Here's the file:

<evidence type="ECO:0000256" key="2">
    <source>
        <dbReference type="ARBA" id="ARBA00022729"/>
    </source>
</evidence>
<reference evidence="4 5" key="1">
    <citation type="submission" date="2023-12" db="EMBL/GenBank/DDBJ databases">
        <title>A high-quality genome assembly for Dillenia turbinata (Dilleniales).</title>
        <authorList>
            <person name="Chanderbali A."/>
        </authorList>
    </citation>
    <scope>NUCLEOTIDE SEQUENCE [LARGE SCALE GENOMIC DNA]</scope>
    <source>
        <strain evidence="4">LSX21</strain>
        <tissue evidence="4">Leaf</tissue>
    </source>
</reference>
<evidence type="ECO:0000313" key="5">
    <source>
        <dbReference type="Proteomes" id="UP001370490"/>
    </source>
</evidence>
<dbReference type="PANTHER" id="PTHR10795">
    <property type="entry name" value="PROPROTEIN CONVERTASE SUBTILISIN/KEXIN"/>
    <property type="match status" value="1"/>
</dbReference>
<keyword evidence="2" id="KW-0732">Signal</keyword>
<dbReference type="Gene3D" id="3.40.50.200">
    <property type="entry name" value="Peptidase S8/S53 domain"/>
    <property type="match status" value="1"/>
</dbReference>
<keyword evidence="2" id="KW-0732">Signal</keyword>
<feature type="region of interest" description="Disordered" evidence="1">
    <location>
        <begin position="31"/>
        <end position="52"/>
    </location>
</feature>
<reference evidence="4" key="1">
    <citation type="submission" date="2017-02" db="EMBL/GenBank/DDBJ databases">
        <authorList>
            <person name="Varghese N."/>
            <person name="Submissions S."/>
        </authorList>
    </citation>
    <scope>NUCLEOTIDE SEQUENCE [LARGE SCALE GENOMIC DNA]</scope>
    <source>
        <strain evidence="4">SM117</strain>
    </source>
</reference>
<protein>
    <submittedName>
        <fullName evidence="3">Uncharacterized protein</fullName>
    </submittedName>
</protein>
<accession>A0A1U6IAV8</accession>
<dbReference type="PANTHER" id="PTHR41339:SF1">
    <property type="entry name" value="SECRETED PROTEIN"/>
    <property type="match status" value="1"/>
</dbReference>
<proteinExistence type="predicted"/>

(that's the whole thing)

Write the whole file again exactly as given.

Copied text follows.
<evidence type="ECO:0000256" key="2">
    <source>
        <dbReference type="ARBA" id="ARBA00022729"/>
    </source>
</evidence>
<reference evidence="4 5" key="1">
    <citation type="submission" date="2023-12" db="EMBL/GenBank/DDBJ databases">
        <title>A high-quality genome assembly for Dillenia turbinata (Dilleniales).</title>
        <authorList>
            <person name="Chanderbali A."/>
        </authorList>
    </citation>
    <scope>NUCLEOTIDE SEQUENCE [LARGE SCALE GENOMIC DNA]</scope>
    <source>
        <strain evidence="4">LSX21</strain>
        <tissue evidence="4">Leaf</tissue>
    </source>
</reference>
<evidence type="ECO:0000313" key="5">
    <source>
        <dbReference type="Proteomes" id="UP001370490"/>
    </source>
</evidence>
<dbReference type="PANTHER" id="PTHR10795">
    <property type="entry name" value="PROPROTEIN CONVERTASE SUBTILISIN/KEXIN"/>
    <property type="match status" value="1"/>
</dbReference>
<keyword evidence="2" id="KW-0732">Signal</keyword>
<dbReference type="Gene3D" id="3.40.50.200">
    <property type="entry name" value="Peptidase S8/S53 domain"/>
    <property type="match status" value="1"/>
</dbReference>
<keyword evidence="2" id="KW-0732">Signal</keyword>
<feature type="region of interest" description="Disordered" evidence="1">
    <location>
        <begin position="31"/>
        <end position="52"/>
    </location>
</feature>
<reference evidence="4" key="1">
    <citation type="submission" date="2017-02" db="EMBL/GenBank/DDBJ databases">
        <authorList>
            <person name="Varghese N."/>
            <person name="Submissions S."/>
        </authorList>
    </citation>
    <scope>NUCLEOTIDE SEQUENCE [LARGE SCALE GENOMIC DNA]</scope>
    <source>
        <strain evidence="4">SM117</strain>
    </source>
</reference>
<protein>
    <submittedName>
        <fullName evidence="3">Uncharacterized protein</fullName>
    </submittedName>
</protein>
<accession>A0A1U6IAV8</accession>
<dbReference type="PANTHER" id="PTHR41339:SF1">
    <property type="entry name" value="SECRETED PROTEIN"/>
    <property type="match status" value="1"/>
</dbReference>
<proteinExistence type="predicted"/>